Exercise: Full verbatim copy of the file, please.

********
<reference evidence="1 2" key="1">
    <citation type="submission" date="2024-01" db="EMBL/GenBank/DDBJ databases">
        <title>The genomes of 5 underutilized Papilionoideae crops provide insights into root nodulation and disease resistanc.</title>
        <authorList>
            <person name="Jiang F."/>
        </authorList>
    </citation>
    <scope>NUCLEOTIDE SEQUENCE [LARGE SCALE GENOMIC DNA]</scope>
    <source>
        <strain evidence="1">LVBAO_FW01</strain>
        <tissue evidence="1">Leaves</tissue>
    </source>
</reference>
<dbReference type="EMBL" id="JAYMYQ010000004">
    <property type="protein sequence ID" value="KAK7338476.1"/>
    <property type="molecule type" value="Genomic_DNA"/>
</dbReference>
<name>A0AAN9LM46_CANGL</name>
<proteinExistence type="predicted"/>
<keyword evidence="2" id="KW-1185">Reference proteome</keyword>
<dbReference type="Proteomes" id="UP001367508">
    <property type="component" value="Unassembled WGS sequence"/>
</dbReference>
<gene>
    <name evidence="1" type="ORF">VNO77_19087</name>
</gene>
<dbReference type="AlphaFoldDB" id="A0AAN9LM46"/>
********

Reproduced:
<reference evidence="1 2" key="1">
    <citation type="submission" date="2024-01" db="EMBL/GenBank/DDBJ databases">
        <title>The genomes of 5 underutilized Papilionoideae crops provide insights into root nodulation and disease resistanc.</title>
        <authorList>
            <person name="Jiang F."/>
        </authorList>
    </citation>
    <scope>NUCLEOTIDE SEQUENCE [LARGE SCALE GENOMIC DNA]</scope>
    <source>
        <strain evidence="1">LVBAO_FW01</strain>
        <tissue evidence="1">Leaves</tissue>
    </source>
</reference>
<dbReference type="EMBL" id="JAYMYQ010000004">
    <property type="protein sequence ID" value="KAK7338476.1"/>
    <property type="molecule type" value="Genomic_DNA"/>
</dbReference>
<name>A0AAN9LM46_CANGL</name>
<proteinExistence type="predicted"/>
<keyword evidence="2" id="KW-1185">Reference proteome</keyword>
<dbReference type="Proteomes" id="UP001367508">
    <property type="component" value="Unassembled WGS sequence"/>
</dbReference>
<gene>
    <name evidence="1" type="ORF">VNO77_19087</name>
</gene>
<dbReference type="AlphaFoldDB" id="A0AAN9LM46"/>